HomeLetters From South Sudan82. Simple but Strong
  • Around the pump

  • Br. Joseph & Fr. Mario at Makpandu

  • Br. Joseph speaks to class

  • Child care

  • Crowded in with kids & beans

  • I wonder

  • Makpandu classroom

  • Sr. Joana going to visit the sick

  • Welcoming Br. Joseph

  • Who are you?

  • Child carrying child

82. Simple but Strong

There was no priest available for mass last Sunday morning. So the communion service was
led by the parish catechists. Gabriel, the senior catechist, preached the homily. He is known
to be a man of strong faith and simple devotion to the Church he has served, for many years,
including the years of war. The parish now has an active parish priest and a deacon – to be
ordained in December – but they were absent from Riimenze this day at other mass centres
of this large parish. So once again Gabriel led his people in prayer and worship with a full
church as usual. Gabriel is esteemed as a decent, uncomplicated, honest man who deserves
the respect he is shown as community catechist. Priests may come and go but he is always
here with reassuring fidelity.

Here it is evident that the Church is the people of God. The Church building may be decrepit
with windows missing, roughly finished and with hard, backless benches but the people unite
in unquestioning faith. I find myself wondering how different it is from many first world
countries where people have found all kinds of reasons to abandon their places among the
people of God. Lasting marriages are built on simple fidelity in spite of personal failings. So
too the people of God have many failings but why do so many no longer simply forgive and
forget and continue to be strong in their belief?

In this society one can rediscover the simple joys of living because so little can be taken for
granted. I find myself rejoicing at simple things – at the sound of thunder or the flash of
lightning, on hearing falling rain or knowing mangoes or papaya, or tomatoes are in season.
Such is the efficiency of first world production and distribution; very little food is strictly
seasonal in modern supermarkets. If one is prepared to pay, it is possible to buy almost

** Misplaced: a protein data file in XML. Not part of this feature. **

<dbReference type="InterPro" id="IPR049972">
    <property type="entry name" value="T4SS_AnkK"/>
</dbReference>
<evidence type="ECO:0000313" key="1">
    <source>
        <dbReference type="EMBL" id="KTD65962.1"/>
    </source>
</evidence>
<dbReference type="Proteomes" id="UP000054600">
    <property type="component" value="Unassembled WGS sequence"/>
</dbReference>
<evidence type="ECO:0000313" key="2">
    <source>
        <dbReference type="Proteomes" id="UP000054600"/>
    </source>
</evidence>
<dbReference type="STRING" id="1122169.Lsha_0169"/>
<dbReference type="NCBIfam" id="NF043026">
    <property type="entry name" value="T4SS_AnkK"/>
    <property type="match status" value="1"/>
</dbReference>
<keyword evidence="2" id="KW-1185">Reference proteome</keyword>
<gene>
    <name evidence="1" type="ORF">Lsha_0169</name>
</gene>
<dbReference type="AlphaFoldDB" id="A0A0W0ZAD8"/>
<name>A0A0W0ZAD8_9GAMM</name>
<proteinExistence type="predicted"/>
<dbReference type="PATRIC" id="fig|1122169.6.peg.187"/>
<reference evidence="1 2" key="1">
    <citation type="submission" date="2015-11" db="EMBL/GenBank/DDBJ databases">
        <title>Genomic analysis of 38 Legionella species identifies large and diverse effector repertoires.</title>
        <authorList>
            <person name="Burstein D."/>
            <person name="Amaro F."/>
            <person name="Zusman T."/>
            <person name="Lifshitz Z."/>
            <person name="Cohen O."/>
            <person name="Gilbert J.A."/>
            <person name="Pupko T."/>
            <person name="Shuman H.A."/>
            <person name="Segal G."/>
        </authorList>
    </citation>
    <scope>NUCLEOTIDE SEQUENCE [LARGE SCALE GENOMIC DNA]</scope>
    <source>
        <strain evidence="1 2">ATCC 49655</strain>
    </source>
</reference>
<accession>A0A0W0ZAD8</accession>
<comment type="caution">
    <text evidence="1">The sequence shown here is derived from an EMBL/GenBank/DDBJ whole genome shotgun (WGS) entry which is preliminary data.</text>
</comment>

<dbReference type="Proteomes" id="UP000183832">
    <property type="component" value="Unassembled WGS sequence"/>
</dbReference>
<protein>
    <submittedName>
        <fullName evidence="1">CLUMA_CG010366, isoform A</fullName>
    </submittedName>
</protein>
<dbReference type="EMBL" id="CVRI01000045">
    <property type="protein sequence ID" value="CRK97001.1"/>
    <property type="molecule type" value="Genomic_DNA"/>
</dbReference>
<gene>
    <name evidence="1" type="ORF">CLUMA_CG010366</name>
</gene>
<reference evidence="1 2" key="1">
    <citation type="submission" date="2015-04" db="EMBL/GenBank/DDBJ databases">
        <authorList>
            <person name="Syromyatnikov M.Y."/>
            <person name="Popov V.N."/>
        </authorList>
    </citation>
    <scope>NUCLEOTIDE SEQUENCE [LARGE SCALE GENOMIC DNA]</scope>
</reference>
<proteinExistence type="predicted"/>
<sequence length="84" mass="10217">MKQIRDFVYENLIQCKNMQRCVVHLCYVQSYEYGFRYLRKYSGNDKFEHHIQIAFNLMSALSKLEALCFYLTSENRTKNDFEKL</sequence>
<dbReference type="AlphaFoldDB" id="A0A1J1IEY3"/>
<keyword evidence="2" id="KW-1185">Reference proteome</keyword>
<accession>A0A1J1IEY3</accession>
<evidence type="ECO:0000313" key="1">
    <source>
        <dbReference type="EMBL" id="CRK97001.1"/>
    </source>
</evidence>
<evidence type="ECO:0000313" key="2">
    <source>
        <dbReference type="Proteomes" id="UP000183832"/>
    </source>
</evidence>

anything, anytime. But when one only gets fruit and vegetables when they ripen in the local
gardens, life brings its own rhythm of simple joys. When I manage to buy carrots in the local
market, I return home with a sense of exultant achievement!

We have no town power. So I rejoice when the generator starts easily. We are gratified when
we can buy diesel or petrol, as we can now, but could not two weeks ago. I am gladdened
when a re-filled gas bottle is returned from Juba so we don’t have to cook over charcoal. It is
a triumph when one can buy potatoes and eggs. A cauliflower is a gift from heaven and even
cabbage is a special treat. But are we suffering? No I think we enjoy the cycles of availability
and the variety of seasonal living. I don’t have to invent a life of artificial satisfactions. Life
itself creates a rhythm and brings satisfaction in simple ways, through simple events.

A possible outcome if we have all the things we want all the time is that we forget to
celebrate simple gifts and look for something else to celebrate. And maybe another outcome
is that some lose sight of the value of simple faith and develop an outlook that is too critical
or cynical. Why did God make me? It is so easy to substitute other things, before the
‘knowing, loving and serving of God’, when everything is available all the time. Sometimes
one has to be without to appreciate what we take for granted.

Here the people appreciate any kind of food and clean water when it is available. Life
revolves around kids, and more kids, and kids nursing other kids. So it seems. But there is a
simple joy in all of this. The only toys one sees here are bike wheels rolled along with a stick.
The no-name clothing is often not much more than rags. Yes, there is too much illness
flowing from lack of good hygiene but generally there is simple happiness and strength to be
found in the fidelity of the people. No society is perfect. This one certainly needs more
facilities and services; but to have too little is not necessarily a worse state than to have too
much and to want even more.

- Br Bill


82. Simple but Strong